HARRISBURG -- The auditor general's office has informed 67 employees they will lose their jobs in June due to a multimillion-dollar funding shortage.
Barry Ciccocioppo, spokesman for Auditor General Eugene DePasquale, said the office will be forced to restructure its operations due to the loss of employees. He said the layoffs will impact their ability to do work but said they are going to try to be as efficient as possible while maintaining the quality of the information in the auditing reports.
"It's true the furloughs do have an impact and this was our very last resort," he said. "We are now working within the budget parameters we were given."
Funding cuts over the last several years already forced the auditor general's office to conduct fewer audits, from 5,000 in 2008 to 4,000 in 2012, he said, and he expects that number to keep falling.
Those employees laid off by the auditor general's office were invited by email to a meeting Monday, when they were informed in person about the layoffs and were offered assistance in applying for unemployment benefits, updating their resumes, and finding job openings.
"These are not decisions that were made lightly, and we are working with employees now to help them find new employment," Mr. Ciccocioppo said.
The layoffs occurred statewide. Fourteen of those worked in Allegheny and Westmoreland counties.
The laid-off employees will work until June 14 and will receive administrative pay and benefits until June 28.
The agency's budget has been reduced by 22 percent since the economic downturn in 2008, from $54 million in 2007-08 to $42.4 million this year.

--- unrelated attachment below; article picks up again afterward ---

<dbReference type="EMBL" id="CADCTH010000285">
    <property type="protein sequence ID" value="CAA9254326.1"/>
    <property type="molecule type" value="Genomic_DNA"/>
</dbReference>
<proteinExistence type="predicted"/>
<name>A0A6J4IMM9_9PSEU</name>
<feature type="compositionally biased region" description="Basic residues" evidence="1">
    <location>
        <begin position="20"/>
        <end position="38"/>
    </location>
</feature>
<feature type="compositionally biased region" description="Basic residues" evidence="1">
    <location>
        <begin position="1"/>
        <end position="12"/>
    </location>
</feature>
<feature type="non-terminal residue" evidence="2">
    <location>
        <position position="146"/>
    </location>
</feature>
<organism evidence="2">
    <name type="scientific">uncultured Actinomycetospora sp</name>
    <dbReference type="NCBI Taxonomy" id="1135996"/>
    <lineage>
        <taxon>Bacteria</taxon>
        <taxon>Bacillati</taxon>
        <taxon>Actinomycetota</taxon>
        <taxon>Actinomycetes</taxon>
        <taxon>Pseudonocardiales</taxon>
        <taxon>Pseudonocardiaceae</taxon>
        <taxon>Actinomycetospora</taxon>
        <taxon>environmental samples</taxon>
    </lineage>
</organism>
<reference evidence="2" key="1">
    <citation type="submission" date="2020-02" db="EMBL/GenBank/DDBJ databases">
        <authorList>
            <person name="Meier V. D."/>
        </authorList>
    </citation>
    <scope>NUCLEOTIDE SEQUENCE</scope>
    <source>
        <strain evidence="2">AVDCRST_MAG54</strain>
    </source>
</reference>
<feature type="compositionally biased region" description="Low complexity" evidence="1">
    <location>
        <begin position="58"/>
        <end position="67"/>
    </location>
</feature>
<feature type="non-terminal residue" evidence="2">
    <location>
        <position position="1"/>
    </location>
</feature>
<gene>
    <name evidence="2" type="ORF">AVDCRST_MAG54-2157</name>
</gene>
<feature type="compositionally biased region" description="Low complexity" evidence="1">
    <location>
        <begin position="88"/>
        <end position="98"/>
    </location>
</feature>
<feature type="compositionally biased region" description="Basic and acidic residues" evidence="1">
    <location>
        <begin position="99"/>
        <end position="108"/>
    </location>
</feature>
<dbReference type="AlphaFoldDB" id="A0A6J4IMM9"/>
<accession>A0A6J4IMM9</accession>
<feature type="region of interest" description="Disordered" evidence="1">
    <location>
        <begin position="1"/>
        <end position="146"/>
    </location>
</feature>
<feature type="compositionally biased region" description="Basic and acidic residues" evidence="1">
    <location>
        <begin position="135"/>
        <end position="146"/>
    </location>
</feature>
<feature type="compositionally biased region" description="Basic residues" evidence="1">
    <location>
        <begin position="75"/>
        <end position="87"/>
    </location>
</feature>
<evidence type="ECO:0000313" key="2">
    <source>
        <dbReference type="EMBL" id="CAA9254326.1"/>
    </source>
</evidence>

"We're facing a multimillion-dollar budget hole based on the governor's proposal," Mr. Ciccocioppo said. "Even if we get the level of funding the governor proposed, we're still several million dollars in the hole."
In order to avoid additional layoffs, Mr. Ciccocioppo said, the auditor general's office cut its fleet of vehicles by 60, eliminated a deputy auditor general position and made other budget reductions.
However, after conducting budget projections for the next three years, the auditor general's office doesn't expect any additional layoffs will be necessary.
"It should not require additional furloughs based on current budget projections," Mr. Ciccocioppo said.
State government observers said layoffs at the agency will make it more difficult to hold the government accountable for its spending.
"The auditor general's office is the last place you want to furlough employees," said Eric Epstein, coordinator of Rock the Capital, a Pennsylvania voter education organization. "State government needs aggressive and independent oversight."
Forty-three of the employees were members the American Federation of State, County, and Municipal Employees Council 13. David Fillman, executive director of Council 13, said the organization will be working with the auditor general's office to try to avoid the layoffs.
Josh Fatzick is an intern with the Pennsylvania Legislative Correspondents Association.